Low Speed Pre-Ignition (LSPI) Issues in Modern Automotive Engines

At Nemco we endeavour to remain ahead of the curve in the oil and lubricant industry. The latest development is “LSPI”. Clint Domansky, Nemco’s Technical Sales Advisor, has done an excellent job demystifying Low Speed Pre-Ignition, or LSPI for short and what Nemco is doing today to prevent this issue from affecting your vehicle down the road.

Low Speed Pre-Ignition, or “LSPI” is a term that refers to a developing operation and maintenance issue in many modern automotive engines. The demand for improved fuel economy and reduced emissions has driven passenger car manufacturers to design downsized, turbocharged engines. While these engines provide higher power density and improved efficiency, they are also prone to LSPI. LSPI is a premature combustion event, occurring prior to spark ignition in turbocharged, downsized gasoline vehicles. As the name implies, LSPI occurs when engines operate at low speeds and high loads, and can result in extremely high cylinder-pressures and lead to heavy knock. At a minimum, LSPI can generate an audible knocking noise noticeable to the driver. Repeated exposure to these conditions can cause engine hardware failure, including broken spark plugs and cracked pistons.

Many factors have been demonstrated to impact LSPI, including: engine designs, fuel composition, and lubricant composition. On the lubricant side, the most noticeable impact has been from the detergent chemistry. Oils with higher concentrations of calcium, found in many detergent systems, have been shown to increase the frequency of LSPI. The exact chemistry of the detergent is less important to LSPI than the calcium content. Conversely, magnesium-based detergents do not seem to promote LSPI.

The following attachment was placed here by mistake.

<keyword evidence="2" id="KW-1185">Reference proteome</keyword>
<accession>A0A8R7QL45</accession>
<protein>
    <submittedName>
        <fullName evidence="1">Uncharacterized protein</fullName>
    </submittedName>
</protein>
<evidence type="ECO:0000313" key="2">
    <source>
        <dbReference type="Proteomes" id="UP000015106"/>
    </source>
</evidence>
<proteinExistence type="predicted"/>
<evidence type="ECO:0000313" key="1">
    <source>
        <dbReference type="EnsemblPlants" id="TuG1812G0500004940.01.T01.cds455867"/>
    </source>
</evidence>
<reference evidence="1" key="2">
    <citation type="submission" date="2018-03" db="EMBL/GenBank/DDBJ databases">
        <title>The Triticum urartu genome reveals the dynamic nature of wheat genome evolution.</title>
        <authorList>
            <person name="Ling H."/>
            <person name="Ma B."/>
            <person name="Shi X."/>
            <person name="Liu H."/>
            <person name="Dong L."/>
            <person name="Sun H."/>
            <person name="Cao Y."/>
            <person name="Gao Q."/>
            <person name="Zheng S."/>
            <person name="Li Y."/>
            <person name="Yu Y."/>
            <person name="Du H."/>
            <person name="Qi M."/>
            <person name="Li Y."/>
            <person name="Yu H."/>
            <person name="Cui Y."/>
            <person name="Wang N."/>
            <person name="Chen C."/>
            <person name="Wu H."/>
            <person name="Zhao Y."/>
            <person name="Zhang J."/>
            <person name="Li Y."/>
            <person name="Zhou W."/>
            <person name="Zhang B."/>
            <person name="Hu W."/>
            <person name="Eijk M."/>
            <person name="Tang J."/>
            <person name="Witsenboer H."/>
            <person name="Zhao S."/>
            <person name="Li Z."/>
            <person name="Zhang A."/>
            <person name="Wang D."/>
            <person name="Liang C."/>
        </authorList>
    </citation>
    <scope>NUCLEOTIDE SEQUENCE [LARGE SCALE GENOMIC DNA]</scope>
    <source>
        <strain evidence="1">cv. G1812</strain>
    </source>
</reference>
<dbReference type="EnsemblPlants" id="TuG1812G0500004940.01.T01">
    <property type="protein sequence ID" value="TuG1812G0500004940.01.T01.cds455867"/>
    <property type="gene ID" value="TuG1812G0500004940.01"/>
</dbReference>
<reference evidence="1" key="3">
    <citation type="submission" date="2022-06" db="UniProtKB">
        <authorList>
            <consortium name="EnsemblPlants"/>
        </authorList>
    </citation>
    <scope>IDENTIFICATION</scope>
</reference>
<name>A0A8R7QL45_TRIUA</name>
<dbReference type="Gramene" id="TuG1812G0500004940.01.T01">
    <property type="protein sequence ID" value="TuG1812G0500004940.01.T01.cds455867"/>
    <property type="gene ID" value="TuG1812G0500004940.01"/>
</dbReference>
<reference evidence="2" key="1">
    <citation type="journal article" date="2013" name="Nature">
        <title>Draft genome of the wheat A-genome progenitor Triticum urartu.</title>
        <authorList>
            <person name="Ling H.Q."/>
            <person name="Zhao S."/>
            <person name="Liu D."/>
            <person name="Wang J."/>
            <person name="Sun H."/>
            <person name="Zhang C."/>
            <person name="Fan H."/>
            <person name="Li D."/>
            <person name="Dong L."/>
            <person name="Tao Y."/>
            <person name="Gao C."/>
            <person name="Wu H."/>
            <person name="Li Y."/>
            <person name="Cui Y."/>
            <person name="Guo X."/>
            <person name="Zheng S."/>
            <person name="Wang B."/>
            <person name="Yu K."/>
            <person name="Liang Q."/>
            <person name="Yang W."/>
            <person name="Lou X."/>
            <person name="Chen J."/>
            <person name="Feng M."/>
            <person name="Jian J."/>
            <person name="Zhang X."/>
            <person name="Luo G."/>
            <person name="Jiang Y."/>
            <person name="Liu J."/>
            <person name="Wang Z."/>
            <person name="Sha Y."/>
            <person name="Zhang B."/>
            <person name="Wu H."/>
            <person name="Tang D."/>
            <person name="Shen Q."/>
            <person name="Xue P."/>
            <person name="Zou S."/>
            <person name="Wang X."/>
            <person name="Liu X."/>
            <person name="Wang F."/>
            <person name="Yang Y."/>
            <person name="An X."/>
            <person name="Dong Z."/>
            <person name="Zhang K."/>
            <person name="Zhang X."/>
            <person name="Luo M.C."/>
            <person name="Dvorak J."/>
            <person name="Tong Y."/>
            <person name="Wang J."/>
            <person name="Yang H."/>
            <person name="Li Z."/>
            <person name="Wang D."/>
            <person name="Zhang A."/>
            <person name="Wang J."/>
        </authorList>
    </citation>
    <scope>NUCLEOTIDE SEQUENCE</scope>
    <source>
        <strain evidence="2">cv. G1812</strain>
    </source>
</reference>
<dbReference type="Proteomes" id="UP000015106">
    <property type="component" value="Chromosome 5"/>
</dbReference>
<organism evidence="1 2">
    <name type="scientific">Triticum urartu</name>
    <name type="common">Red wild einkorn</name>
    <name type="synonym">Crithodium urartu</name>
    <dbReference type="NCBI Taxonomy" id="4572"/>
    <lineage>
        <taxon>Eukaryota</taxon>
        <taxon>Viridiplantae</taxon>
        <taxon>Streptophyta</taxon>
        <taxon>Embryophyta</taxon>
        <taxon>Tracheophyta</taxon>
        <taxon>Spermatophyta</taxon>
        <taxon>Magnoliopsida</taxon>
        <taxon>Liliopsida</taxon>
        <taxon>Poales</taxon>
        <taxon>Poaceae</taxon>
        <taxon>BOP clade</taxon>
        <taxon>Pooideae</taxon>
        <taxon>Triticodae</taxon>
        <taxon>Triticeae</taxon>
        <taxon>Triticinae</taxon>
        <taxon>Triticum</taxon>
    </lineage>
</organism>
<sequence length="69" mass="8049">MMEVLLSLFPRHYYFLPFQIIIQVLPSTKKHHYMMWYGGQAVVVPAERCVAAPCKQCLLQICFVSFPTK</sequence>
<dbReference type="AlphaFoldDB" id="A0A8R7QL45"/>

Aside from the detergent system in the lubricant, there are many other additive and lubricant compositions that can influence LSPI. Molybdenum compounds, for example, not only provide frictional benefits, but also have been shown to decrease LSPI when used at high levels. Base oils also affect LSPI events. Both the quality of the base stock (i.e. Group II versus Group III) and the viscosity can have secondary effects on LSPI. The effect on LSPI from these other lubricant aspects are not as significant as the detergent system, but can shift the LSPI frequency in oils that are more prone to LSPI.

New and upcoming engine oil specifications include LSPI prevention. The ILSAC GF-5 oil specification was established in October, 2010. The proposed ILSAC GF-6 is under development and is expected to include a Ford engine test to discriminate oils based on LSPI event prevention (reduction). Thus, all oils that will make GF-6 claims will need to be formulated to address LSPI. GM’s dexos1™ specification now includes a GM stochastic pre-ignition test.

In addition to the development of the ILSAC GF-6 oil specification, in mid-January 2018, the American Petroleum Institute (API) adopted plans to establish “SN Plus”, a new interim category intended to tide over automakers until the much-delayed GF-6 oil specification can be implemented. The new “SN Plus” category will only be displayed in API donut symbols. The date for first licensing of SN Plus oils has not been announced.

The Nemco lineup of gasoline automotive engine oils are formulated to meet and exceed the latest API SN and ILSAC GF-5 oil specifications, and Nemco Syn-extreme oils are also licensed and approved in the GM dexos1™ oil certification program. Nemco will continue to develop oil formulations that meet the latest industry and OEM specifications, including ILSACGF-6 and API SN Plus, where licensed oils will have the formulation and properties required to combat LSPI.

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